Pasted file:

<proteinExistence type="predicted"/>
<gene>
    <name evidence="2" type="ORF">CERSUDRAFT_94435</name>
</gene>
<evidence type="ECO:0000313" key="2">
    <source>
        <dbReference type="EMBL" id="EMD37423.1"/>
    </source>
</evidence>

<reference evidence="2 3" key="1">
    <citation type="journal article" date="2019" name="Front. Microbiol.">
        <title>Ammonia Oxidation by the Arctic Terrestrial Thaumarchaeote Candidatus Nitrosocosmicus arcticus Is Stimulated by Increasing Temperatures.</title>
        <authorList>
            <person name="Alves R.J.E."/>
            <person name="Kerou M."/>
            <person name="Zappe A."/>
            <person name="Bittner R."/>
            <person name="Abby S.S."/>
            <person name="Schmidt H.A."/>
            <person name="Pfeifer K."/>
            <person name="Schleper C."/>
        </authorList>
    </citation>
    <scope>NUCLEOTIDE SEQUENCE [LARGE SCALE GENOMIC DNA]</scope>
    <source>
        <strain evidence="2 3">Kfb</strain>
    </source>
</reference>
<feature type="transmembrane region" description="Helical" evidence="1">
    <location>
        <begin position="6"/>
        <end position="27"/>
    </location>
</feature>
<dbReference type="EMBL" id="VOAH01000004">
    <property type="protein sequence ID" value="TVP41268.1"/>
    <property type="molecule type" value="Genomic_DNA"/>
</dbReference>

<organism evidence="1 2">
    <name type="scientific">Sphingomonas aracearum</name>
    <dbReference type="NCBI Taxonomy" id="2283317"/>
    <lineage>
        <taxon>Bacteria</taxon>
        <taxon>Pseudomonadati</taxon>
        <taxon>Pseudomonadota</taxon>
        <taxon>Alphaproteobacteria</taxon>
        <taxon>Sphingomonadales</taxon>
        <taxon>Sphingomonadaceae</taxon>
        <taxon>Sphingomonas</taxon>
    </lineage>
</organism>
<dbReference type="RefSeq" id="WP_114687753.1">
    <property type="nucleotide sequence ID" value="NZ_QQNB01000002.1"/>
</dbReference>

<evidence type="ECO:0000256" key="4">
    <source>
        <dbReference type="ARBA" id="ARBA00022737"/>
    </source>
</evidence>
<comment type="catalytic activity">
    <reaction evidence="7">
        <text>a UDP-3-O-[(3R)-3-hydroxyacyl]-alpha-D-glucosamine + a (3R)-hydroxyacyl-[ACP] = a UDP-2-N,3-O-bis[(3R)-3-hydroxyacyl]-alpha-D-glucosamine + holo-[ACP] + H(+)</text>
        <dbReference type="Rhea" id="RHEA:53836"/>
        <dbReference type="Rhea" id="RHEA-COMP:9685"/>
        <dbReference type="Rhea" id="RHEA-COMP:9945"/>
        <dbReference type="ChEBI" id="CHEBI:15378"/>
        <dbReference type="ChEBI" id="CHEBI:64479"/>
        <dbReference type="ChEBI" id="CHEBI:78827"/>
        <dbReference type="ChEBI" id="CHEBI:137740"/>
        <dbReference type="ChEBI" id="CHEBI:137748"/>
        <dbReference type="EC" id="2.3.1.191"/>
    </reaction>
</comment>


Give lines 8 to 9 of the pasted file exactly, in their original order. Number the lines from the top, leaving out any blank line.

    </source>
</evidence>